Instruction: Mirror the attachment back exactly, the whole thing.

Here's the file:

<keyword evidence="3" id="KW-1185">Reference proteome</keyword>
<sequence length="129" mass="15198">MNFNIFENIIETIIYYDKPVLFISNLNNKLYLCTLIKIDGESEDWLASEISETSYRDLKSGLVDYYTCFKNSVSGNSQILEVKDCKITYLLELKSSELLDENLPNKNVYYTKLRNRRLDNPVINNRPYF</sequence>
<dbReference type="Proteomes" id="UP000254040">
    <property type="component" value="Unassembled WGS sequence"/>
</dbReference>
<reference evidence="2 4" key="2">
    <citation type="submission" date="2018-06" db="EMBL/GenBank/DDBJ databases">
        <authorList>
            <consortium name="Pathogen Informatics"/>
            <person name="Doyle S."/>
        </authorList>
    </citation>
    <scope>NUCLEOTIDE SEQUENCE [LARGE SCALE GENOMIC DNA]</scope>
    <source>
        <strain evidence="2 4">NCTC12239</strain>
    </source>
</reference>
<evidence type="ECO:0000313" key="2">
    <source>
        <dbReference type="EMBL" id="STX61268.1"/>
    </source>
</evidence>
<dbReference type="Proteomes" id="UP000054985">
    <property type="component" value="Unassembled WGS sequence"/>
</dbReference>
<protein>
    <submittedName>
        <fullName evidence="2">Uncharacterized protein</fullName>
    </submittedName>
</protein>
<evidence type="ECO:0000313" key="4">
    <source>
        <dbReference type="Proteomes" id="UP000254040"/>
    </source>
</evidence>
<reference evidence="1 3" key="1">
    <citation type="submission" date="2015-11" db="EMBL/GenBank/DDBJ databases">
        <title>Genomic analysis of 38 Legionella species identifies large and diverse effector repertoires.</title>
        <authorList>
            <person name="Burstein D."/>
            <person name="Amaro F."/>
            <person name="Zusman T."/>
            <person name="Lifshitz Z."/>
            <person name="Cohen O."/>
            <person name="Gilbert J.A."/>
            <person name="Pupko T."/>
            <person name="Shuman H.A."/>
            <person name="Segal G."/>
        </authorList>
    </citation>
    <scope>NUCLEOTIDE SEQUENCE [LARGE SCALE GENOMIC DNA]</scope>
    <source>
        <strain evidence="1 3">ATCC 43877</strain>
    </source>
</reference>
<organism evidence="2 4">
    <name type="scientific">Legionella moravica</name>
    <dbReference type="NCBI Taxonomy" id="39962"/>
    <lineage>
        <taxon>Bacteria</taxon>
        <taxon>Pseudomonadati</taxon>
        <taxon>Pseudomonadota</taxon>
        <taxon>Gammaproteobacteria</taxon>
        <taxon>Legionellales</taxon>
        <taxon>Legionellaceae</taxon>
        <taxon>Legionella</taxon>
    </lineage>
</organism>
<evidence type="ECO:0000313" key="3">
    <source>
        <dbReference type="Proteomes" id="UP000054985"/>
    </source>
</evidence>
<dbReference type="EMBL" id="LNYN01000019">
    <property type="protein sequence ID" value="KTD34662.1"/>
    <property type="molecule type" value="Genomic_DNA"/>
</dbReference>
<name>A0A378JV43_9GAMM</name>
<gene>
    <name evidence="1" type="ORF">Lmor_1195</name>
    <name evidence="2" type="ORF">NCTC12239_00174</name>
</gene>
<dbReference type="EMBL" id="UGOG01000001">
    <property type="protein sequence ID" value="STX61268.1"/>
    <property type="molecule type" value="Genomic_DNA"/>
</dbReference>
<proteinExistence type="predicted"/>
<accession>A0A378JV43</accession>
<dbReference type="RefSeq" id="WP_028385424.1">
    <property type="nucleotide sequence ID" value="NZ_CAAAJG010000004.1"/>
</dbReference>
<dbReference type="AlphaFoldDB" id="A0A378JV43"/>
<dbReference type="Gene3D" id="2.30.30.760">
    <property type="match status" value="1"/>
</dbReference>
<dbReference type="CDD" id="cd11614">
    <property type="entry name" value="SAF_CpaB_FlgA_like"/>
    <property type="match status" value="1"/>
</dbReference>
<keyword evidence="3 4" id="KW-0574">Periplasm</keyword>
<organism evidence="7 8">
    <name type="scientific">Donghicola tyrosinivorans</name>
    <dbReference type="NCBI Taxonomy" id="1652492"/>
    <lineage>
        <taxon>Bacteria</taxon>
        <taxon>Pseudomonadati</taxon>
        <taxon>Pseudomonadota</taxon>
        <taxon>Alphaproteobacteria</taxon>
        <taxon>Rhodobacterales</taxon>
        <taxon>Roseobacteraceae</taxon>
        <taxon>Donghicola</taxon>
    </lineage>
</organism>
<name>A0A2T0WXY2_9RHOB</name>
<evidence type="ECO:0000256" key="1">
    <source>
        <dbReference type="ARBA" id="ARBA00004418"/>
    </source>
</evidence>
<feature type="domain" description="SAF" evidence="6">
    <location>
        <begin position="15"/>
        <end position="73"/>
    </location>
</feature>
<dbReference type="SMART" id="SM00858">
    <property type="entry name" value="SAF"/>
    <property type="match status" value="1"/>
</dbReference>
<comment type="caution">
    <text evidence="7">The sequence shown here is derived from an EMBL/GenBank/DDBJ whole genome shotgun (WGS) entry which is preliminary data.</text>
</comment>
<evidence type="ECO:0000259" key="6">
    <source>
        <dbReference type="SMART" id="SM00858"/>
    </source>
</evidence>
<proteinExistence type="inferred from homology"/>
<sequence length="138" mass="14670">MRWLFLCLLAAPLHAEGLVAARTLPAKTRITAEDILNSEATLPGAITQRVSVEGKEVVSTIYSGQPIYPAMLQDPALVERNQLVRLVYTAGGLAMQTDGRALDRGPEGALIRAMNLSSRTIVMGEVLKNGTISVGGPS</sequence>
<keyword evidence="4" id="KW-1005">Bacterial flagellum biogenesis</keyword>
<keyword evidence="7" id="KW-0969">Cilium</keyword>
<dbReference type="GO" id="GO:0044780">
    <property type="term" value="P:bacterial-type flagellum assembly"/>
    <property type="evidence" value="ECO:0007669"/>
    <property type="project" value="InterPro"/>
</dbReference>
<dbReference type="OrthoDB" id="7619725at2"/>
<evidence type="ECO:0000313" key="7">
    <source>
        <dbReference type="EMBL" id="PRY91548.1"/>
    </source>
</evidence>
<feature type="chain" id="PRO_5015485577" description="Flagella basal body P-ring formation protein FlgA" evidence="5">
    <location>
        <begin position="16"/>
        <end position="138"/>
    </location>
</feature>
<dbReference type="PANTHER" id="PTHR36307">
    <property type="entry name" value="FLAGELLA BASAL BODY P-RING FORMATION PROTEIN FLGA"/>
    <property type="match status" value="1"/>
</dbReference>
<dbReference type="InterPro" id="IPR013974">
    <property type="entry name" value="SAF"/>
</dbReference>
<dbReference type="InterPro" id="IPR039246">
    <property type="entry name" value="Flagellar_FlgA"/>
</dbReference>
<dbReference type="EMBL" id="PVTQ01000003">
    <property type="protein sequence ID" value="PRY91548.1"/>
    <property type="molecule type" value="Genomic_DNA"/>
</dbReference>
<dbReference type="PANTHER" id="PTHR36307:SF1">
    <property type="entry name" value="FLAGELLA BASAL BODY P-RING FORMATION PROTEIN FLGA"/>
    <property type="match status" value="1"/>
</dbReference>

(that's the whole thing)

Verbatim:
<keyword evidence="3" id="KW-1185">Reference proteome</keyword>
<sequence length="129" mass="15198">MNFNIFENIIETIIYYDKPVLFISNLNNKLYLCTLIKIDGESEDWLASEISETSYRDLKSGLVDYYTCFKNSVSGNSQILEVKDCKITYLLELKSSELLDENLPNKNVYYTKLRNRRLDNPVINNRPYF</sequence>
<dbReference type="Proteomes" id="UP000254040">
    <property type="component" value="Unassembled WGS sequence"/>
</dbReference>
<reference evidence="2 4" key="2">
    <citation type="submission" date="2018-06" db="EMBL/GenBank/DDBJ databases">
        <authorList>
            <consortium name="Pathogen Informatics"/>
            <person name="Doyle S."/>
        </authorList>
    </citation>
    <scope>NUCLEOTIDE SEQUENCE [LARGE SCALE GENOMIC DNA]</scope>
    <source>
        <strain evidence="2 4">NCTC12239</strain>
    </source>
</reference>
<evidence type="ECO:0000313" key="2">
    <source>
        <dbReference type="EMBL" id="STX61268.1"/>
    </source>
</evidence>
<dbReference type="Proteomes" id="UP000054985">
    <property type="component" value="Unassembled WGS sequence"/>
</dbReference>
<protein>
    <submittedName>
        <fullName evidence="2">Uncharacterized protein</fullName>
    </submittedName>
</protein>
<evidence type="ECO:0000313" key="4">
    <source>
        <dbReference type="Proteomes" id="UP000254040"/>
    </source>
</evidence>
<reference evidence="1 3" key="1">
    <citation type="submission" date="2015-11" db="EMBL/GenBank/DDBJ databases">
        <title>Genomic analysis of 38 Legionella species identifies large and diverse effector repertoires.</title>
        <authorList>
            <person name="Burstein D."/>
            <person name="Amaro F."/>
            <person name="Zusman T."/>
            <person name="Lifshitz Z."/>
            <person name="Cohen O."/>
            <person name="Gilbert J.A."/>
            <person name="Pupko T."/>
            <person name="Shuman H.A."/>
            <person name="Segal G."/>
        </authorList>
    </citation>
    <scope>NUCLEOTIDE SEQUENCE [LARGE SCALE GENOMIC DNA]</scope>
    <source>
        <strain evidence="1 3">ATCC 43877</strain>
    </source>
</reference>
<organism evidence="2 4">
    <name type="scientific">Legionella moravica</name>
    <dbReference type="NCBI Taxonomy" id="39962"/>
    <lineage>
        <taxon>Bacteria</taxon>
        <taxon>Pseudomonadati</taxon>
        <taxon>Pseudomonadota</taxon>
        <taxon>Gammaproteobacteria</taxon>
        <taxon>Legionellales</taxon>
        <taxon>Legionellaceae</taxon>
        <taxon>Legionella</taxon>
    </lineage>
</organism>
<evidence type="ECO:0000313" key="3">
    <source>
        <dbReference type="Proteomes" id="UP000054985"/>
    </source>
</evidence>
<dbReference type="EMBL" id="LNYN01000019">
    <property type="protein sequence ID" value="KTD34662.1"/>
    <property type="molecule type" value="Genomic_DNA"/>
</dbReference>
<name>A0A378JV43_9GAMM</name>
<gene>
    <name evidence="1" type="ORF">Lmor_1195</name>
    <name evidence="2" type="ORF">NCTC12239_00174</name>
</gene>
<dbReference type="EMBL" id="UGOG01000001">
    <property type="protein sequence ID" value="STX61268.1"/>
    <property type="molecule type" value="Genomic_DNA"/>
</dbReference>
<proteinExistence type="predicted"/>
<accession>A0A378JV43</accession>
<dbReference type="RefSeq" id="WP_028385424.1">
    <property type="nucleotide sequence ID" value="NZ_CAAAJG010000004.1"/>
</dbReference>
<dbReference type="AlphaFoldDB" id="A0A378JV43"/>
<dbReference type="Gene3D" id="2.30.30.760">
    <property type="match status" value="1"/>
</dbReference>
<dbReference type="CDD" id="cd11614">
    <property type="entry name" value="SAF_CpaB_FlgA_like"/>
    <property type="match status" value="1"/>
</dbReference>
<keyword evidence="3 4" id="KW-0574">Periplasm</keyword>
<organism evidence="7 8">
    <name type="scientific">Donghicola tyrosinivorans</name>
    <dbReference type="NCBI Taxonomy" id="1652492"/>
    <lineage>
        <taxon>Bacteria</taxon>
        <taxon>Pseudomonadati</taxon>
        <taxon>Pseudomonadota</taxon>
        <taxon>Alphaproteobacteria</taxon>
        <taxon>Rhodobacterales</taxon>
        <taxon>Roseobacteraceae</taxon>
        <taxon>Donghicola</taxon>
    </lineage>
</organism>
<name>A0A2T0WXY2_9RHOB</name>
<evidence type="ECO:0000256" key="1">
    <source>
        <dbReference type="ARBA" id="ARBA00004418"/>
    </source>
</evidence>
<feature type="domain" description="SAF" evidence="6">
    <location>
        <begin position="15"/>
        <end position="73"/>
    </location>
</feature>
<dbReference type="SMART" id="SM00858">
    <property type="entry name" value="SAF"/>
    <property type="match status" value="1"/>
</dbReference>
<comment type="caution">
    <text evidence="7">The sequence shown here is derived from an EMBL/GenBank/DDBJ whole genome shotgun (WGS) entry which is preliminary data.</text>
</comment>
<evidence type="ECO:0000259" key="6">
    <source>
        <dbReference type="SMART" id="SM00858"/>
    </source>
</evidence>
<proteinExistence type="inferred from homology"/>
<sequence length="138" mass="14670">MRWLFLCLLAAPLHAEGLVAARTLPAKTRITAEDILNSEATLPGAITQRVSVEGKEVVSTIYSGQPIYPAMLQDPALVERNQLVRLVYTAGGLAMQTDGRALDRGPEGALIRAMNLSSRTIVMGEVLKNGTISVGGPS</sequence>
<keyword evidence="4" id="KW-1005">Bacterial flagellum biogenesis</keyword>
<keyword evidence="7" id="KW-0969">Cilium</keyword>
<dbReference type="GO" id="GO:0044780">
    <property type="term" value="P:bacterial-type flagellum assembly"/>
    <property type="evidence" value="ECO:0007669"/>
    <property type="project" value="InterPro"/>
</dbReference>
<dbReference type="OrthoDB" id="7619725at2"/>
<evidence type="ECO:0000313" key="7">
    <source>
        <dbReference type="EMBL" id="PRY91548.1"/>
    </source>
</evidence>
<feature type="chain" id="PRO_5015485577" description="Flagella basal body P-ring formation protein FlgA" evidence="5">
    <location>
        <begin position="16"/>
        <end position="138"/>
    </location>
</feature>
<dbReference type="PANTHER" id="PTHR36307">
    <property type="entry name" value="FLAGELLA BASAL BODY P-RING FORMATION PROTEIN FLGA"/>
    <property type="match status" value="1"/>
</dbReference>
<dbReference type="InterPro" id="IPR013974">
    <property type="entry name" value="SAF"/>
</dbReference>
<dbReference type="InterPro" id="IPR039246">
    <property type="entry name" value="Flagellar_FlgA"/>
</dbReference>
<dbReference type="EMBL" id="PVTQ01000003">
    <property type="protein sequence ID" value="PRY91548.1"/>
    <property type="molecule type" value="Genomic_DNA"/>
</dbReference>
<dbReference type="PANTHER" id="PTHR36307:SF1">
    <property type="entry name" value="FLAGELLA BASAL BODY P-RING FORMATION PROTEIN FLGA"/>
    <property type="match status" value="1"/>
</dbReference>